Concept of Flow in Kotlin

In Kotlin, Coroutines can be used to simplify asynchronous codes.

Coroutine basically helps to implement asynchronous, non-blocking code. For this, we use the suspend function. But the problem with the suspend function is it returns a single object. In such a scenario where you need a data stream, Kotlin has the concept of channel and flow. 

Let’s Understand Channel First – 

Streaming APIs are almost the exact opposite of REST APIs. When communicating with a REST API, you make a request, and the API sends a response. A streaming API works differently. It connects to a client and continuously listens to new information over time. Twitter, for example, provides a streaming API that you can use to stream tweets in real-time.

You can use Sequences for synchronous streams. But you need a different solution for asynchronous streams.

For asynchronous streams, you could use Channels from Kotlin Coroutines. Conceptually, you can think of channels as pipes. You send items through one pipe and receive a response through the other. However, a channel represents a hot stream of values. Once again, hot streams start producing values immediately.

Coroutine has introduced Flow API to handle a stream of data that emits values sequentially.

Flow is a type that can emit multiple values sequentially, whereas suspend functions that return only a single value.

  • Emitted data must be of the same type.
  • Data is emitted sequentially.
  • Can use a flow to receive live streams of data.

Let’s see how Flow works in Kotlin : 

The Kotlin flow is actually a  thread mechanism. It is mainly due to the flow of data that can safely make the network request to produce the next value without blocking the main programming thread. It is basically followed through three types of entities involved in the data streams.

We can create the flows using the flow builder APIs and the function called flow to create manually and emit the new values into the data stream using emit function. Basically, the data source fetches the data automatically at the fixed interval as the suspend function that cannot return multiple consecutive values creates and returns the flow to fulfill the requirement. Sometimes the data source will act as the producer, so the flow builder is executed within the coroutine and thus will be benefited from the same asynchronous APIs, but some restrictions should be applied.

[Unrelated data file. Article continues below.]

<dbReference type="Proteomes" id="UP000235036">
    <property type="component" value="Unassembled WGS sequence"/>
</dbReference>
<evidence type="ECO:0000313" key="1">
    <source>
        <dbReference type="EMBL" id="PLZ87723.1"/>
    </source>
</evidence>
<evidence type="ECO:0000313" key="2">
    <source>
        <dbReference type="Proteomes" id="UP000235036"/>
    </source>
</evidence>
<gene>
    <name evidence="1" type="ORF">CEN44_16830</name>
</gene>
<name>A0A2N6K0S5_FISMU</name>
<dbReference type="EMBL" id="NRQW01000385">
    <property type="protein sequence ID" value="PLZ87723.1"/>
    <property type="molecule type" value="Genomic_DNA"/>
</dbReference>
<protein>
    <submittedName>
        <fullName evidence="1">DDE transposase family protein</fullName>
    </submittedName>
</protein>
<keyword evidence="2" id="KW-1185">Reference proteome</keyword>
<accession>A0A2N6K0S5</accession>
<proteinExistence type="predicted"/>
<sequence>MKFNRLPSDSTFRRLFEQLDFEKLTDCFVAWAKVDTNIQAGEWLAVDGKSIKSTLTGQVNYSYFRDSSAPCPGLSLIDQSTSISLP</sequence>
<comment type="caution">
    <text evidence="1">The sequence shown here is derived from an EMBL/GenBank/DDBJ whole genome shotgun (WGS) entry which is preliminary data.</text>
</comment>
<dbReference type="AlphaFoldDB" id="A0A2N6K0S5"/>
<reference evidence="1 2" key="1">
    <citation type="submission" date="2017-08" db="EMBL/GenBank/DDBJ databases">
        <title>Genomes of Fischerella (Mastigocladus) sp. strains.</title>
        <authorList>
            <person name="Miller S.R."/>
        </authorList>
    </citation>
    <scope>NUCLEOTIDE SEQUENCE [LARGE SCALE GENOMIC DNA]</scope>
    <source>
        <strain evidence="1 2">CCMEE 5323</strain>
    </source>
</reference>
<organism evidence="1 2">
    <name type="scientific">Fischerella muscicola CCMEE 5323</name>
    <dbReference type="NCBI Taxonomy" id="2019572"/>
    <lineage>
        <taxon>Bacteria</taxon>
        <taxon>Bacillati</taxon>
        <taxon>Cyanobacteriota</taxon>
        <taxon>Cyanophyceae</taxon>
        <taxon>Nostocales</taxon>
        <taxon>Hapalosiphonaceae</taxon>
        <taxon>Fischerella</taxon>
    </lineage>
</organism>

Flows are sequential as the producer is in coroutine type; when calling the suspend function, the producer suspends until the suspend function returns the value. The producer suspends until the network requests are complete, so the result is emitted to the stream. Also, sometimes using the flow builder, the producer cannot emit the values from the different Coroutine contexts.

Let’s create a flow, using  flow operator:

We need to create a producer to produce value

fun producer(): Flow<Int> = flow {

   val list = listOf(1,2,3,4,5,6,7,8,9)






To Consume producer we use the collect method.

GlobalScope.launch {

   val data  = producer()


       Log.d("Value ",it.toString())



Why use Kotlin Flow  – 

There are already other implementations of the reactive stream specification, such as RxJava. So why use Kotlin Flow? One reason is that you can’t use JVM-specific libraries like RxJava in Kotlin multi-platform projects. But Flow is part of the Kotlin language, so it’s ideal to use in Kotlin multi-platform projects.

Also, Kotlin Flow has fewer operators, but they are much simpler. A single operator can handle both synchronous and asynchronous logic since the block of code that operators accept can be suspended!

And Kotlin Flow is interoperable with other reactive streams and coroutines. Since it’s built on top of coroutines, it provides all the perks of structured concurrency and cancellation. In combination with suspending functions, it produces a simple, readable, and understandable API. It also supports backpressure out of the box.

This blog taught what is so special about Kotlin Flow and how it differs from existing solutions. I hope you’ve enjoyed this blog!

Happy coding!


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